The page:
This family spot -- it's co-owned by siblings, chef Alex Stathatos and baker Barbara Stathatos -- is a neat little place with a counter on one side, floor-to-ceiling windows on the other. Even on cold nights, service is particularly warm.
Breakfast daily, 7:30 to noon; lunch daily, 11a.m. to 4 p.m.; dinner nightly, 4 to 9.
chargrilled octopus, moussaka, gyro platter, ekmek dessertAdd an event Correct this listing
Glistening with lemon and olive oil, a chargrilled octopus tentacle curls seductively on the plate. It's served uncut, as it should be, awaiting knife and fork. One bite tells the story: meaty, tender, every bit as good as it looks.
It also says much about the potential at Aegean Grill, a neat little place with a counter on one side, floor-to-ceiling windows on the other. Even on cold nights, service is particularly warm.
You'll want to try the grilled calamari, almost as good as the octopus. But you may be let down by the cold pikilia, an assortment of dips and spreads, featuring a curiously bland taramasalata (roe dip) accompanied by a pretty good hummus, eggplant spread, feta and stuffed grape leaves. Spinach pie, despite its irregular shape, turns out to be irresistible. Hearty lentil soup is a plus, as is citrusy lemon chicken soup with rice. A shame it has slopped out of the bowl and onto the pita in the saucer beneath. A respectable, if over-chilled Greek salad, like the soup, is gratis with most entrees.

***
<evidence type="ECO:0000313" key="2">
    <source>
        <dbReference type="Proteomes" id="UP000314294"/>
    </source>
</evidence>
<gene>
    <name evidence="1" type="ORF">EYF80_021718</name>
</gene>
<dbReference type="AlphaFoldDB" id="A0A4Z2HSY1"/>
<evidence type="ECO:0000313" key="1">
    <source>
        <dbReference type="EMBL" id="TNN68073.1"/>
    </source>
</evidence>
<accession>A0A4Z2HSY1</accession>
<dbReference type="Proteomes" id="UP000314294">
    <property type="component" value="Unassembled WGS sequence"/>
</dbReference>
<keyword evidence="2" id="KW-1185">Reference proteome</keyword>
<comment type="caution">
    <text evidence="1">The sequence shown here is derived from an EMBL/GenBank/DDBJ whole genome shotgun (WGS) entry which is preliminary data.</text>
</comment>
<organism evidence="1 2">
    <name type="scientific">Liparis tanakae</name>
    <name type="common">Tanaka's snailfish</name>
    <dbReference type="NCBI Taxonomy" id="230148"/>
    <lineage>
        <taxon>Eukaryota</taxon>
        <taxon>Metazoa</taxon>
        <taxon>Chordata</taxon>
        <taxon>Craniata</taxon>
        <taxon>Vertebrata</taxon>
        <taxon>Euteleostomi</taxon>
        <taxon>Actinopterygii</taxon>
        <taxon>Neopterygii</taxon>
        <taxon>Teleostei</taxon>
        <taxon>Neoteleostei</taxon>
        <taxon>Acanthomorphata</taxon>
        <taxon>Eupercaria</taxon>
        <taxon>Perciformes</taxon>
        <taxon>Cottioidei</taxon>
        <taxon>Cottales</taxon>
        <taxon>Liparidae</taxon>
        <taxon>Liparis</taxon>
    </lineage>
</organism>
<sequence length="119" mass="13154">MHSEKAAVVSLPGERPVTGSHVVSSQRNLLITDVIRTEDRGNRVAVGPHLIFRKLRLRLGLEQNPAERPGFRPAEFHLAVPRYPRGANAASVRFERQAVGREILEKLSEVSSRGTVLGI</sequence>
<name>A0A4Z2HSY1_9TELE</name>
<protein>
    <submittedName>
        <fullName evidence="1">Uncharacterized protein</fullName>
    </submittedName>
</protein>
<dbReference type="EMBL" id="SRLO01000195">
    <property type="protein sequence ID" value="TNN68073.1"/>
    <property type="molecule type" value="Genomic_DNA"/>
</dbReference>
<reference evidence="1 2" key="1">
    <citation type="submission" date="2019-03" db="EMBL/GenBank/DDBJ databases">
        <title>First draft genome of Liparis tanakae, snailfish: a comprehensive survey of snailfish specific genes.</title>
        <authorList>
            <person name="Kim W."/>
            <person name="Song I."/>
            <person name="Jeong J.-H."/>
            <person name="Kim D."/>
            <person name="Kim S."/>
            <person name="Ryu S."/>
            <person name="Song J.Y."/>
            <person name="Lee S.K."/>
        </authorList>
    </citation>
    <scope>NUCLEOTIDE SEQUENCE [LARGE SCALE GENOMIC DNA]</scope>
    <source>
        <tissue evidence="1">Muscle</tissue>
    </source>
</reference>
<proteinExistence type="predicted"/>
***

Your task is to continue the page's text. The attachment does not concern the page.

Something you don't find at every Greek restaurant is house-made Greek lamb and pork gyro, available as a sandwich or platter: Slices of marinated pork and lamb are stacked on a stick and rotisserie roasted, to be sliced off. The meat is moist, knowingly spiced. So, too, is the very good rotisserie-roasted chicken, best ordered with lemon potatoes. Lamb shank, softly stewed, is blanketed in a cinnamon-tinged tomato sauce. A shame it's lukewarm and plated with overcooked orzo.
Moussaka, a classic Hellenic layering of ground lamb, eggplant and béchamel, comes off as supremely comforting, but pastitsio, the Greek version of lasagna, is overcooked and underseasoned. Shrimp stuffed with spinach and feta, while good, is a bit overwhelmed by the assertive mix of greens and cheese.
To conclude, there's a first-rate galaktoboureko, phyllo-encased vanilla pudding. And ekmek, a wondrous mix of shredded wheat, honey syrup and freshly whipped cream, the specialty of chef-owner Alex Stathatos' sister, Barbara.
One would hope this promising newcomer will work out its kinks so that everything on the menu lives up to those finales.